- Do you want to provide details, such as who can sign certificates, etc. e.g. “Secretary”
- Procedures for replacing lost certificates?
6. Seal – If Desired (highly uncommon)
7. Statement of Limited Liability (By default, the LLC will provide for limited liability of the members, unless noted otherwise)
8. Capital Contributions
- Often listed in an exhibit (Can be cash, stock of another company, or services)
- Should the agreement provide for the amendment of that exhibit from time to time?
- If no additional capital contributions are allowed, the agreement might so provide.
- If additional capital contributions are called for, the procedures for making them should be spelled out.
- The liabilities and responsibilities of the parties in the event a member does not make a required capital contribution when one is called for should be spelled out in detail, including procedures to be followed.
- This is a good place to think about what “intellectual capital” is being contributed to the LLC. For example, is one of the members also the screen writer?
9. Capital Accounts
- Agreements generally provide that no interest shall be paid on any capital account and that no member is entitled to the return of his or her capital account.
- Required by tax law and also as a practical matter so that members know the value of their interests from time to time.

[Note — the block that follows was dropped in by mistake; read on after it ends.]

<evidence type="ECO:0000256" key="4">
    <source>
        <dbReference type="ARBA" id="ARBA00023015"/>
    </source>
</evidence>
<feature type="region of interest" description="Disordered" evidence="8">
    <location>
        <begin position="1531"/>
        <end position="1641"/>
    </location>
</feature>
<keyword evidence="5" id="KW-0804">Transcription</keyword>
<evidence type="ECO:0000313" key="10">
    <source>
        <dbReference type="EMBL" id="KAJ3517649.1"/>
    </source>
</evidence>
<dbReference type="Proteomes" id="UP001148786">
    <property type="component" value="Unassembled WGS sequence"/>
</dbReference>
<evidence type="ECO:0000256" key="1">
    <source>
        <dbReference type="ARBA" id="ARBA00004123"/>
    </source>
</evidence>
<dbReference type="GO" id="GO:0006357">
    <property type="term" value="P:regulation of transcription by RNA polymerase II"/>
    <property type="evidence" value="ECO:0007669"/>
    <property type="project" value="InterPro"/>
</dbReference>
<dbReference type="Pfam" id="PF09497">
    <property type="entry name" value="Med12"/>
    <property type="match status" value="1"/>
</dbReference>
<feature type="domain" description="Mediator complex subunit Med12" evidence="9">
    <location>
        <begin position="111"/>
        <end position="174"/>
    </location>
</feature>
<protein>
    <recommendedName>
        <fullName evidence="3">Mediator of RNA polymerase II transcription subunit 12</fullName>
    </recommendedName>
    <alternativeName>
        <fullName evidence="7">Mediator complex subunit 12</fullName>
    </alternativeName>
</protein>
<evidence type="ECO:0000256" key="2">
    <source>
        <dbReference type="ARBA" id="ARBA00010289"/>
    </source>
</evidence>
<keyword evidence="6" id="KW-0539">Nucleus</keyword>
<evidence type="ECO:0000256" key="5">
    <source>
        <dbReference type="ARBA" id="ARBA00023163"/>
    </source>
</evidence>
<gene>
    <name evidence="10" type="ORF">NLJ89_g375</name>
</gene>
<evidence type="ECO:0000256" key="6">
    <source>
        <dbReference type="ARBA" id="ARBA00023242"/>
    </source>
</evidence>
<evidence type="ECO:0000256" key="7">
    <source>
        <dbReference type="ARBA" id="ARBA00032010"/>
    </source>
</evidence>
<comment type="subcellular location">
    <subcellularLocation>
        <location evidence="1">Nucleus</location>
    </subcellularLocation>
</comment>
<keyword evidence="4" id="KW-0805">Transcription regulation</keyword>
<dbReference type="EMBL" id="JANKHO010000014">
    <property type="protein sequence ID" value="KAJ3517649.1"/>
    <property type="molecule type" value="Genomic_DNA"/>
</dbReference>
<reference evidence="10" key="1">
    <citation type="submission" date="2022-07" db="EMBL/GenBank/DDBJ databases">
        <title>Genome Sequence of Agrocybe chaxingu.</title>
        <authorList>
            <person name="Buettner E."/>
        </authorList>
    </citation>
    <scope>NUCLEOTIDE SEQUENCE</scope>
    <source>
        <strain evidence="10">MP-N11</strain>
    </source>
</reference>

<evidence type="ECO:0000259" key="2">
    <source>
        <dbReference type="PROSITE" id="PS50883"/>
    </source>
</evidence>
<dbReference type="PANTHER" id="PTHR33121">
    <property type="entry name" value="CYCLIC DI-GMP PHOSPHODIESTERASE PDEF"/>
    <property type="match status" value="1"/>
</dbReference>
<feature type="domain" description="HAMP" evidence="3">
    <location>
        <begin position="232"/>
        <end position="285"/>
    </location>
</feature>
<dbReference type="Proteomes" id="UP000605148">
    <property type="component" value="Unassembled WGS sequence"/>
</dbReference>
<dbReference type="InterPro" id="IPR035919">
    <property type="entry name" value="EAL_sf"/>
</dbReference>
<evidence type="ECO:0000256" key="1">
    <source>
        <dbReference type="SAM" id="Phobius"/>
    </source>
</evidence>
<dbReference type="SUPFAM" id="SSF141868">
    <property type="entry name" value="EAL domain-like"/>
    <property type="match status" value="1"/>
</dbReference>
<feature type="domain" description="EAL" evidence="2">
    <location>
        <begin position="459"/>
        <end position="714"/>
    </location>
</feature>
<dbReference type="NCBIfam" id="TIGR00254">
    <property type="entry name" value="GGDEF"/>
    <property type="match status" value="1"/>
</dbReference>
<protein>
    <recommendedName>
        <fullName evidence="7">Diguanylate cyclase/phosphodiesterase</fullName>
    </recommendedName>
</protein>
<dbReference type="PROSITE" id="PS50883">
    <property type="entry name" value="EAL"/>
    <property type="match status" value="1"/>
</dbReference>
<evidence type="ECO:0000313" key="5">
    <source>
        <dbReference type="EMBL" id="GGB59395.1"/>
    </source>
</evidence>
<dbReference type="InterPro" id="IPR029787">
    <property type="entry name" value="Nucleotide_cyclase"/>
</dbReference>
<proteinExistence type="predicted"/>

- Tax law contains some complex but mandatory rules, agreement should incorporate those by reference and provide that capital accounts should be maintained in accordance with those rules.
- Same for allocations of income, gain, loss, deductions, and credits.
- Provide that, if LLC provisions are inconsistent with tax law, the tax law governs.
- Consider review by a tax expert.
- Procedures for calling for and making distributions (can be open-ended – i.e., distributions made when members agree).
- Made in proportion to their membership interests?
- Is it appropriate to have mandatory quarterly distributions in the amount of each member’s expected tax liability so that such liability could be paid with the quarterly estimates?
- Prohibition of any distribution which would violate relevant laws.
- When specified in the relevant documents
- When the members (or managers) decide
- Appointment of a “liquidator”
- Final accounting procedures
- Assets sold, distributed to members, or a combination?
- Priorities for distribution